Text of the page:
Using a dedicated monitor bus instead
The solutions mentioned above should cover most users. However, there is a smarter set-and-forget method that can be used: setting up a dedicated mix track (AUX track) as your monitor bus, and placing the SoundID Reference plugin on it, effectively turning it into a dedicated SoundID Reference monitor bus. This way, the plugin can stay permanently active since the dedicated monitor bus will not be a part of the master print track. There are obvious advantages to this setup:
- No need to bypass the plugin for rendering
- No output gain leveling issues due to the Safe Headroom feature
Some DAWs already have this feature built-in and ready to go, such as Control Room in Cubase, Monitor FX in Reaper, Listen Bus in Studio One, etc. If your DAW doesn't have a built-in monitor bus feature, you can easily create one manually.
See the examples below, and read about more clever routing techniques in different DAWs in the following Sonarworks Blog post: How To Use Reference In Pro Tools, Logic, and Cubase.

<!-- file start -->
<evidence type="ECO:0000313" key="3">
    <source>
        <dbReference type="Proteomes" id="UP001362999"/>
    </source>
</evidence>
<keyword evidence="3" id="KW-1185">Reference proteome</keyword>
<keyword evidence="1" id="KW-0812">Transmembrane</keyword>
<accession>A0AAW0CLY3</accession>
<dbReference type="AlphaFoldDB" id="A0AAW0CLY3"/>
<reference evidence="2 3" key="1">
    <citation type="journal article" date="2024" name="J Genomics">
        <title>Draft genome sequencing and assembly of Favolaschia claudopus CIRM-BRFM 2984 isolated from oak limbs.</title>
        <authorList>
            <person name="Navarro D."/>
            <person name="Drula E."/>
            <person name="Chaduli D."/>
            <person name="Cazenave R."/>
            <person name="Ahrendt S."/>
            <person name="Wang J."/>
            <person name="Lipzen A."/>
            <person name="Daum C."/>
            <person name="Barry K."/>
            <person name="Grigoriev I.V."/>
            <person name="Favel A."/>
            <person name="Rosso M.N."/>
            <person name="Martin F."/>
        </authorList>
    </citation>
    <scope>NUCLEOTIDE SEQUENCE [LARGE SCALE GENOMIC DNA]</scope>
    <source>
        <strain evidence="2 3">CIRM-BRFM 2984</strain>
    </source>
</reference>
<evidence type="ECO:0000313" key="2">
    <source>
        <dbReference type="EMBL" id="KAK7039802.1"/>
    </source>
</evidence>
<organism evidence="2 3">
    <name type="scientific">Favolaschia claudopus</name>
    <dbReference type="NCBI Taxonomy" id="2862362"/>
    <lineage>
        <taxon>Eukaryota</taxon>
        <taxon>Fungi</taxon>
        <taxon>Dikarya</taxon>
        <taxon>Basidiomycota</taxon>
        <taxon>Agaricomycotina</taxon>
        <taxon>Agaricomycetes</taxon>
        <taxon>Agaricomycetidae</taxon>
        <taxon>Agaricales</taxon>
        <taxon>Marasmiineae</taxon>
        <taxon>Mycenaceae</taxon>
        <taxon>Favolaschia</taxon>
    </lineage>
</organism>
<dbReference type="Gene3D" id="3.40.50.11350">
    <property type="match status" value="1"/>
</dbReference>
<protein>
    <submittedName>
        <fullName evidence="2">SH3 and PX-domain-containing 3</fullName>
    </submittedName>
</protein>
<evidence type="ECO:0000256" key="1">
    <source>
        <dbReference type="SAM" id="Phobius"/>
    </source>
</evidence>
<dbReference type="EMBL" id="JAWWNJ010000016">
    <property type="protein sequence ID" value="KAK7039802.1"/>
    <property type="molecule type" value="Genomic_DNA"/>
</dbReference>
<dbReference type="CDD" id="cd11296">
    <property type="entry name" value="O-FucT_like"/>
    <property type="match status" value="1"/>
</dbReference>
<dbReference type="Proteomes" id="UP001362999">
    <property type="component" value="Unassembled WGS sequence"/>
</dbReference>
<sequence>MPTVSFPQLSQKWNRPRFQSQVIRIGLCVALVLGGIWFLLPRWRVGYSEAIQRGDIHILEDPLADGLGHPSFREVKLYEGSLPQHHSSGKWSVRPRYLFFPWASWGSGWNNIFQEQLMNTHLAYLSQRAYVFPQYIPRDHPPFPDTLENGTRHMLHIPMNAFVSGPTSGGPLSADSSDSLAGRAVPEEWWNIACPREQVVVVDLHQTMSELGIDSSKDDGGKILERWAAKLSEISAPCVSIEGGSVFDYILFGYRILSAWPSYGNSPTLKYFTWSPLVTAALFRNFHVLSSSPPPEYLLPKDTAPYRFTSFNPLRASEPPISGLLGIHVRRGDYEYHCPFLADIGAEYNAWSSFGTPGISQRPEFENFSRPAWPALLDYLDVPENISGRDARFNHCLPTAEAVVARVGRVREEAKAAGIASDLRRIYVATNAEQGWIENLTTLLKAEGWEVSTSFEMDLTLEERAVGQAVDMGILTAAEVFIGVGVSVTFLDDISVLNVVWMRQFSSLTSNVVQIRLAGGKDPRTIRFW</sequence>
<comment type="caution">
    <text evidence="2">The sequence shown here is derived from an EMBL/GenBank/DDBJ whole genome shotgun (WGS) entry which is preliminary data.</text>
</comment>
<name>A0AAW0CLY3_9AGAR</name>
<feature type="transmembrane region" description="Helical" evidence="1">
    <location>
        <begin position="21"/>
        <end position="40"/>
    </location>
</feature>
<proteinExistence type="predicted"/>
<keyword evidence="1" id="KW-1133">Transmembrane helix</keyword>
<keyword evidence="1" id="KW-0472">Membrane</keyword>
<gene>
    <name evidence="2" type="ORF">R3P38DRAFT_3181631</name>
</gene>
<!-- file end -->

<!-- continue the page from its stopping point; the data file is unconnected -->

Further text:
Using the Listen Bus in Studio One Professional
- Open the console by selecting View > Console (or press the F3 key on your keyboard)
- Click the wrench icon on the left side of the console
- Check the box next to Enable Listen Bus
- Set the output of the Listen Bus to your main outputs
- Insert the SoundID Reference plugin in the Post insert section
Use the Control Room in Cubase Pro
- Open the audio connections window by selecting Studio > Audio Connections
- Select the Control Room tab
- Set the Control Room outputs to your main outputs
- Click the Show/Hide Right Zone in the upper right corner (or press Cmd+Option+R on your keyboard) or open the Control Room window by selecting Studio > Control Room
- Select the Inserts tab
- Insert the SoundID Reference plugin under the Monitors section
Create a dedicated monitor bus in Pro Tools
- Assign all the tracks in your session to a stereo bus, like Bus 1-2
- Create a Master Fader and assign it to Bus 1-2